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Hokkaido is the northernmost primary island in Japan, less-visited and far less populated than the rest of the country. The region is known for great hiking and some of Japan’s best hot springs, but it’s the winter season when Hokkaido really comes into its own. Although weather conditions can be harsh, Hokkaido in winter attracts millions with the world-famous Sapporo Snow Festival each February. People flock to see the hundreds of massive sculptures made from snow and ice, illuminated and aglow. Starting in March 2016, a new bullet train (shinkansen) service will connect Hokkaido with the rest of Japan, making this somewhat overlooked island far more accessible to visitors and residents alike.
See things to do in Hokkaido
These nine small Portuguese islands in the middle of the ocean lie between Boston and Lisbon. A history of lucrative whaling has given way to whale watching for tourists, with humpbacks and sperm whales common sightings, especially from Pico, an island named for the perfect peak that dots its center. Other points of interest on the islands include on Faial, where the Capelinhos volcano expanded the landmass from 1957-1958 by pumping lava up to the surface. On many islands there are shoulder-high walls protecting white grapes that are grown for Azorean wine, and the islands are also known for their tea plantations and several types of intensely-flavored cheese. In between there are winding drives up and down the lava flows and past numerous black and white churches, with (at least) one for every community. Now’s a better time than ever to visit the Azores, as prices on inter-island flights have fallen in the last year.
Discover the Azores
A pocket of tranquility beside the towering skyscrapers and glitzy resorts of the United Arab Emirates,Oman has long been dubbed the rising star of the Middle East. For 2016, Oman deserves an upgrade from stopover or day trip destination – instead, check into one of Muscat’s lavish hotels and set out to discover the endlessly fascinating country. From the lively souks and dazzling architecture of the capital to the desert dunes and traditional mountain villages, there’s plenty to see and do in Oman. Admire the magnificent Sultan Qaboos Grand Mosque in Muscat, tour ancient Nizwa and visit the UNESCO-listed Bahla Fort. Alternatively, embark on an off-road adventure in the wild Hajjr Mountains, ride a camel through the dunes of the Wahiba Sands or plan a trip to neighboring Dubai or Abu Dhabi.
Try the less explored country of Namibia, a former German colony where English is the official national language and a mix of cultures give it an open, vibrant feel. Feast on exotic game meats and marvel at the German Imperial and Art Nouveau architecture in Windhoek, its capital. Experience wildlife during a visit to Etosha National Park or Waterberg Plateau Park in the north. Explore Kolmanskop, a beautifully creepy ghost town just outside Lüderitz, or the Skeleton Coast, the site of hundreds of shipwrecks – both equally a photographer’s dream. Or to get in touch with true wilderness, visit the truly untouched Kaokoland, a blend of rivers, desert and mountains that is nothing short of stunning.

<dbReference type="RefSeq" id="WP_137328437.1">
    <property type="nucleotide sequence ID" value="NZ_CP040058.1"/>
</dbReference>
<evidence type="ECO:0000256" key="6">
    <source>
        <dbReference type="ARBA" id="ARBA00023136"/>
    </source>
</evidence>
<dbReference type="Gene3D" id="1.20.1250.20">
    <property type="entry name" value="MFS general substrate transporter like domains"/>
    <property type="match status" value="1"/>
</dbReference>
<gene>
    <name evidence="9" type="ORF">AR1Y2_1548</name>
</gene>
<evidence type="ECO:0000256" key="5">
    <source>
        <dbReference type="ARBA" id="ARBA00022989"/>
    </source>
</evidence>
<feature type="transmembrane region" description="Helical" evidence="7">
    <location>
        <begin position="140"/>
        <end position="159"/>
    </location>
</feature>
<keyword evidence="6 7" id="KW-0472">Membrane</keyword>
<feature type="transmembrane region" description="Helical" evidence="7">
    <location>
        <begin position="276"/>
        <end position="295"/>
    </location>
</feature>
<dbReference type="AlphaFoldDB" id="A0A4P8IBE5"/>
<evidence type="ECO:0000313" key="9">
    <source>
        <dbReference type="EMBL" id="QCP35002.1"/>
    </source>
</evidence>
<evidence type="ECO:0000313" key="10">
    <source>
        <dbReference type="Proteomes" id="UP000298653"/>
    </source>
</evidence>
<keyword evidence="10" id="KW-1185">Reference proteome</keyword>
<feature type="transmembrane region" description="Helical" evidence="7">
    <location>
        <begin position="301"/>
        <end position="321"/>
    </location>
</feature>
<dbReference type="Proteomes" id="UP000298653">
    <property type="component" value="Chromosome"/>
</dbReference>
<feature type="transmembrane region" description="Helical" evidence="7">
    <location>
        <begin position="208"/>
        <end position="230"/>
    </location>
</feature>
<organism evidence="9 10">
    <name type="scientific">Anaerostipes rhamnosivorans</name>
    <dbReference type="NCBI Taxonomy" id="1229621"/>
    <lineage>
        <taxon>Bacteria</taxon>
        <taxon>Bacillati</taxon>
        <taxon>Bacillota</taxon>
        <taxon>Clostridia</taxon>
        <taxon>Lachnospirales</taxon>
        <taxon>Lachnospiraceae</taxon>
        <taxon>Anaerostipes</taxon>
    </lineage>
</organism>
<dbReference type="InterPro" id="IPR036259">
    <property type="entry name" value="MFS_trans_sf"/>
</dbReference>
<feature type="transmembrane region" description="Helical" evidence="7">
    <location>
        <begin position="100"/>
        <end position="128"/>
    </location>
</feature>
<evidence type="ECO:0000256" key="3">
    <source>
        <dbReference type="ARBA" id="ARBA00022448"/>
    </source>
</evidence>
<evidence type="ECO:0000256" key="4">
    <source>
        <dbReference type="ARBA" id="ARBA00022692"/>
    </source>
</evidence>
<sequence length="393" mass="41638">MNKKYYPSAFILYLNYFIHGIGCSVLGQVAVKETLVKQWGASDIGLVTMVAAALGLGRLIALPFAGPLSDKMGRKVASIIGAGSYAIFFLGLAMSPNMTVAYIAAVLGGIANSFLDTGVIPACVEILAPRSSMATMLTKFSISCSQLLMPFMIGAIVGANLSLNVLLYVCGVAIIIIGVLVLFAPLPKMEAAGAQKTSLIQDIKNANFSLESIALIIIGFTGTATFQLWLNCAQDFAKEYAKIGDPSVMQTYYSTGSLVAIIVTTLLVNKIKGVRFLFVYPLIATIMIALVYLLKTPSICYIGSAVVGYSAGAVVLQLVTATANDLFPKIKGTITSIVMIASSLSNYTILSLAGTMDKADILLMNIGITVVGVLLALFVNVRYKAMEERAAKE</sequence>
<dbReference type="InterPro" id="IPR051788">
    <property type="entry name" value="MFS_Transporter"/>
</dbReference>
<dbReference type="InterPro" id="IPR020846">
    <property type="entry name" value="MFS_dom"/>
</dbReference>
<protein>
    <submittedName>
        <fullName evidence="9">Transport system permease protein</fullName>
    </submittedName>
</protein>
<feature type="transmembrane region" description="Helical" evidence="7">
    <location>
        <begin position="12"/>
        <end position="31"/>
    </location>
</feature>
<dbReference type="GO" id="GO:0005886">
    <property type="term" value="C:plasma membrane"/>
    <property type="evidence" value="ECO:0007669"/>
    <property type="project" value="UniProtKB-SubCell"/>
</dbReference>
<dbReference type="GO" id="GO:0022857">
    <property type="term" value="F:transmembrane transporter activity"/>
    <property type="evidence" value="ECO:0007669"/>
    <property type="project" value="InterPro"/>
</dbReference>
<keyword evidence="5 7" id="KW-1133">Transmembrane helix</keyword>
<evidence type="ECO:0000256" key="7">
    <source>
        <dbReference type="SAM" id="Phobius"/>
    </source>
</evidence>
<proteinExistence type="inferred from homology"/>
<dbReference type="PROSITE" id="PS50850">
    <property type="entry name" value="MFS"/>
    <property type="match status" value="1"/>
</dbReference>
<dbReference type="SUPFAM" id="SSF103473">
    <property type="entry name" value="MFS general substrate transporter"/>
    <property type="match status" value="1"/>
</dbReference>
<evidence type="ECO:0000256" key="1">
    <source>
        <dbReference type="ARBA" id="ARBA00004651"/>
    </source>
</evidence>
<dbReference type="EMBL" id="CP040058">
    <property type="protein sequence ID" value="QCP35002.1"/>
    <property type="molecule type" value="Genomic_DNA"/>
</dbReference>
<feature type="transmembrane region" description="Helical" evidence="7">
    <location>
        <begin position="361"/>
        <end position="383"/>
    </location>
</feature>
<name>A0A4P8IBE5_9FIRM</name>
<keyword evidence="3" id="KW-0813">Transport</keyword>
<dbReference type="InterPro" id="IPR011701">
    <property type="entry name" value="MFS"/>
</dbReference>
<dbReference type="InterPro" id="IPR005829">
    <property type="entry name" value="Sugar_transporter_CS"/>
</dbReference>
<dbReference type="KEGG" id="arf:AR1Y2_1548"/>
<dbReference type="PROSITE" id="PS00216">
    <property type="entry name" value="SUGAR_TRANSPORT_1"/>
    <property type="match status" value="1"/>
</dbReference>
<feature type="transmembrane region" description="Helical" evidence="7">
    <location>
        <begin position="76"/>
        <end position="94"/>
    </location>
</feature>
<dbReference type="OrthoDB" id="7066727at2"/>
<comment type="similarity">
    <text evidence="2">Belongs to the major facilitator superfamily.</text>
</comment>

Visit a less-discovered part of Latin America, in California-sized Paraguay, sometimes called the “heart of South America.” The vast Paraguay river divides the country, and the Paraná river, which also feeds Iguazu falls, is dammed at Itaipu, where visitors can take a guided tour to the this, the second most productive hydroelectric project in the world. Other highlights include visits to the UNESCO-registered Catholic missions in the town of Trinidad and nearby, dating to the 17th and 18th centuries. Nearby, you can also visit a mate plantation, where the grassy herbal tea you’ll see everyone drinking hot and cold out of gourds with sieved straws is cultivated. In between, listen for snippets of the indigenous language Guaraní, which nearly everyone speaks some of, in addition to the country’s other official language, Spanish.
The tiny country of Rwanda in central Africa has been steadily increasing in popularity as a tourist destination since the end of the horrific genocide in 1994, but it’s still nowhere near as visited as nearby countries like Tanzania or Kenya. One of the main tourist draws in Rwanda is its wildlife, and particularly its population of giant gorillas. Going on a safari trip to see the gorillas of Rwanda is a once-in-a-lifetime experience, and it’s especially thrilling since you can often get up close to the great animals. Pay your respects at the Kigali Genocide Memorial and then embrace a culture that’s not only survived but is now thriving..
Busan, South Korea
Seoul gets almost all the attention in South Korea, but there’s much more to the country. Busan is South Korea’s second-largest city, and as it’s also on the southeastern coast it’s also an important port city. One of the huge new Royal Caribbean cruise ships recently began sailing from Shanghai to Busan, and there is regular ferry service to and from Japan. The city is known for its beaches, parks, temples, and excellent shopping. It’s also home to some of the biggest hot spring resorts in all of Korea. But although Busan is certainly a tourist destination for Westerners, it’s far less visited than Seoul. Take advantage of South Korea’s exceptional tourist infrastructure and get off the usual tourist trail with a visit to Busan. .
12 Off-the-Beaten-Path Destinations to Visit in 2016 by Katie Hammel from Viator Travel Blog